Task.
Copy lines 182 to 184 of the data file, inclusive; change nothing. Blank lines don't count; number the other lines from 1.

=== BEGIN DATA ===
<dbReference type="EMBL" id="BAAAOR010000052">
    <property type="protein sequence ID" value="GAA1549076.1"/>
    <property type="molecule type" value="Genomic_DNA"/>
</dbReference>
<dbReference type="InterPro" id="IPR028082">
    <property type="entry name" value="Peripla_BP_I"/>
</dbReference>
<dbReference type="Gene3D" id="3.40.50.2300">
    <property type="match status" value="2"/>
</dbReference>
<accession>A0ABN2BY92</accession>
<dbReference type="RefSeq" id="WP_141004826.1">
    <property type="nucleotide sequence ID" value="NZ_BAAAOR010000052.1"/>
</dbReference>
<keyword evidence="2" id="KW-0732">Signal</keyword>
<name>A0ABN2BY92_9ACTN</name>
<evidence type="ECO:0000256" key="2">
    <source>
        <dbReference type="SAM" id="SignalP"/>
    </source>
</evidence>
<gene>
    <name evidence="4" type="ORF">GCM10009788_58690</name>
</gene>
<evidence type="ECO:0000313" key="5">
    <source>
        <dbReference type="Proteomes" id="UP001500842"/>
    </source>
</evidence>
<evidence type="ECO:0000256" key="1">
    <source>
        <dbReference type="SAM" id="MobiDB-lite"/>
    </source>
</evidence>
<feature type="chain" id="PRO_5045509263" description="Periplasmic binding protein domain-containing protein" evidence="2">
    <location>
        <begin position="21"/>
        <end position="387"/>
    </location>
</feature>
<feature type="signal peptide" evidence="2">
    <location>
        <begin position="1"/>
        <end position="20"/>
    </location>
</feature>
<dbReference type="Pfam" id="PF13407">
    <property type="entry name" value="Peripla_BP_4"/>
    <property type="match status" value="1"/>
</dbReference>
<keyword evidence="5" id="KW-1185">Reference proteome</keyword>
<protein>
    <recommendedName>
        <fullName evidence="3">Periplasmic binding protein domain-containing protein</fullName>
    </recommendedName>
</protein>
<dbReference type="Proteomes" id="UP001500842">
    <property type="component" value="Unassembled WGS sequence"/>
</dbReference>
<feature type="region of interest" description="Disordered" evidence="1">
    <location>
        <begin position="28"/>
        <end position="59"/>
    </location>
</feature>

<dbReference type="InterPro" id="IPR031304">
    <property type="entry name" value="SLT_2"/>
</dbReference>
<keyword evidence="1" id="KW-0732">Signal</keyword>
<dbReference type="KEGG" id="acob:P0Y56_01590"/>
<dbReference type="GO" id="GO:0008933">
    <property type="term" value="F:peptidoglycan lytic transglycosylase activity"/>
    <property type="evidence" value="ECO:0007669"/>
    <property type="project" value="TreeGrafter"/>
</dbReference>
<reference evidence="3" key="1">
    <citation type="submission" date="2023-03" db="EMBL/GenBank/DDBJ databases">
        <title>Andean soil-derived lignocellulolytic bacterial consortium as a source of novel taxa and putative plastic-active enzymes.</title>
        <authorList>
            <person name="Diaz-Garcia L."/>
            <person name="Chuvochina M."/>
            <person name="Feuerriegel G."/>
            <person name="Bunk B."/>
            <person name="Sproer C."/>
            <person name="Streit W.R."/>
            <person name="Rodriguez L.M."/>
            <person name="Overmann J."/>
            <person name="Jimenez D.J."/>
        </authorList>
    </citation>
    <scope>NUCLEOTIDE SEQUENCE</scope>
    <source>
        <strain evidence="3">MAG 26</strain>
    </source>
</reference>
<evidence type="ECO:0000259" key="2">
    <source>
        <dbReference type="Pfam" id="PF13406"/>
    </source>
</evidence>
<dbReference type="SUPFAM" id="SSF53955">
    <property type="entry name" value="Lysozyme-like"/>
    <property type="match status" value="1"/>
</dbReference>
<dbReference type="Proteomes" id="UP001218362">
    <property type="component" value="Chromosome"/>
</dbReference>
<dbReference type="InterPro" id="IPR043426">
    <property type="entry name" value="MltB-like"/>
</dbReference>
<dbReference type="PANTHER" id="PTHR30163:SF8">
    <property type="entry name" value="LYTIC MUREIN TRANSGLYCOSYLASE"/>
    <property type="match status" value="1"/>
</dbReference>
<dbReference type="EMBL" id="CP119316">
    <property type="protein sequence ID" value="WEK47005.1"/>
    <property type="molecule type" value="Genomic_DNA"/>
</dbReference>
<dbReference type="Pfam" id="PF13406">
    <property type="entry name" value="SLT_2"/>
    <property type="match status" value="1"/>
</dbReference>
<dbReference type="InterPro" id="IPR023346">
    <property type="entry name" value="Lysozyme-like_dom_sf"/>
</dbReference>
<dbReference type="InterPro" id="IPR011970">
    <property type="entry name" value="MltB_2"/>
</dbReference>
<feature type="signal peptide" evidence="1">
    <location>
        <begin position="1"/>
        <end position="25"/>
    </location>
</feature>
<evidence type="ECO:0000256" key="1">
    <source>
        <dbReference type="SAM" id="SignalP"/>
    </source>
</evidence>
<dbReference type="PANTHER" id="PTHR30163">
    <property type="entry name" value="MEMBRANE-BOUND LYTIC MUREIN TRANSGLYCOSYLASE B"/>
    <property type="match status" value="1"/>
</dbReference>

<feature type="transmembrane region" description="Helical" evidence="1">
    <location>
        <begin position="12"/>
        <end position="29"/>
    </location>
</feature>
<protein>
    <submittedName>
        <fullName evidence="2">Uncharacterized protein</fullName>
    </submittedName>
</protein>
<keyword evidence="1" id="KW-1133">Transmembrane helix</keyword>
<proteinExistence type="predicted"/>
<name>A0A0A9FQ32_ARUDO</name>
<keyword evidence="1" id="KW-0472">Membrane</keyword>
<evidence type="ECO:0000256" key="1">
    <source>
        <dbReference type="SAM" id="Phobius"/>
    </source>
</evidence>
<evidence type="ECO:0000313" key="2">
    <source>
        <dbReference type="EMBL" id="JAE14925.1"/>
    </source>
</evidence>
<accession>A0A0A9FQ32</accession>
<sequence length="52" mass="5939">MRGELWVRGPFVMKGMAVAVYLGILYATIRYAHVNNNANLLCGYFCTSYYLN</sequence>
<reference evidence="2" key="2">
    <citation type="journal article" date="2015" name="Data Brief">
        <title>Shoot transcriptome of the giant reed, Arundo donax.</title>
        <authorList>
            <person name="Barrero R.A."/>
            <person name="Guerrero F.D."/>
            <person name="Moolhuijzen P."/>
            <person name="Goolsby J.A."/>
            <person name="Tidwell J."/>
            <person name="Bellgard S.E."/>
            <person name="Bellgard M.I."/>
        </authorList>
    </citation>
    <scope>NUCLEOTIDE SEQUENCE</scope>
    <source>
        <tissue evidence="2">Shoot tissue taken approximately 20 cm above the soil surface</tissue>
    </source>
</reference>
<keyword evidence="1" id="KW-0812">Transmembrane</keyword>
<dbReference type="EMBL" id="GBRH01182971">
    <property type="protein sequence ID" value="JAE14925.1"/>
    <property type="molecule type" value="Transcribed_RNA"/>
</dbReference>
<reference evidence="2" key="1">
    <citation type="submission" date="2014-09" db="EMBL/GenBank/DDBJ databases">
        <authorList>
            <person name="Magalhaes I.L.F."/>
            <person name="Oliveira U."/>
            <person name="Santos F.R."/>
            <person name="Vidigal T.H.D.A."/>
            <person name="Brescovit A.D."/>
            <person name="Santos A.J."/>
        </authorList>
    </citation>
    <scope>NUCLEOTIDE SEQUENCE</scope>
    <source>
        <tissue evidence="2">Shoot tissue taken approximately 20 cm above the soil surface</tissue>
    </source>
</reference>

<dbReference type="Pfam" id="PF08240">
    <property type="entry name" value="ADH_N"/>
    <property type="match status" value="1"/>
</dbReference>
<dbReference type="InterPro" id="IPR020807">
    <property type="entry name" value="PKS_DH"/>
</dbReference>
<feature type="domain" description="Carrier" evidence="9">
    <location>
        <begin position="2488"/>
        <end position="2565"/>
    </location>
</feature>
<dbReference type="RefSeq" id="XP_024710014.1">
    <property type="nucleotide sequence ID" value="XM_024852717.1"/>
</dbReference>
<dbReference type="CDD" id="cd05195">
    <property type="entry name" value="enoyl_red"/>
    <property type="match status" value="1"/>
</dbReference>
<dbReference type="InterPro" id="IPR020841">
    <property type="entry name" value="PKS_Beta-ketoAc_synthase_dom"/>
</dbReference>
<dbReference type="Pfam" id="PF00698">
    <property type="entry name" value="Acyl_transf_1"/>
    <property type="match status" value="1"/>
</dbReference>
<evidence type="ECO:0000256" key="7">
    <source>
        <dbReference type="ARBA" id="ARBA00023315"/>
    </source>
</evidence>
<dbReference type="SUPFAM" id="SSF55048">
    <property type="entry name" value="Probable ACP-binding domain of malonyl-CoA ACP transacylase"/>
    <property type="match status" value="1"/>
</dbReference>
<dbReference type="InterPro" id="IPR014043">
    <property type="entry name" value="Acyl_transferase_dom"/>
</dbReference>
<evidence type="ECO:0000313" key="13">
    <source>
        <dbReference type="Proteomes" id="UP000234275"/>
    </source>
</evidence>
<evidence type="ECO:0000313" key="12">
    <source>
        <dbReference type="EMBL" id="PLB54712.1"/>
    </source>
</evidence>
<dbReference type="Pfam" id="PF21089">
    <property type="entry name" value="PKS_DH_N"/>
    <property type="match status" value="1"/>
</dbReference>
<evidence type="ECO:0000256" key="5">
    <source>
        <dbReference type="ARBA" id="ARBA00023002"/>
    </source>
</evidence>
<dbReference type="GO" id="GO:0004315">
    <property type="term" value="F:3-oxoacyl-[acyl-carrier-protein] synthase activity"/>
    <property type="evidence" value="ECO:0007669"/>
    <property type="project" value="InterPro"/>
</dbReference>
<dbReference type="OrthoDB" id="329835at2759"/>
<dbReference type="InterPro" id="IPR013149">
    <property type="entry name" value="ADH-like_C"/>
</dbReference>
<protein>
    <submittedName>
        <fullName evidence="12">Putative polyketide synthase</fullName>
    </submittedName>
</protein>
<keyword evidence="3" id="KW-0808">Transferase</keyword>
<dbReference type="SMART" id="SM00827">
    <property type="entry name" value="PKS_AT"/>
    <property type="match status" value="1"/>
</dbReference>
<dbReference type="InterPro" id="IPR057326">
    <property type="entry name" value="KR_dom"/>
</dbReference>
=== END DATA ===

        </authorList>
    </citation>
    <scope>NUCLEOTIDE SEQUENCE</scope>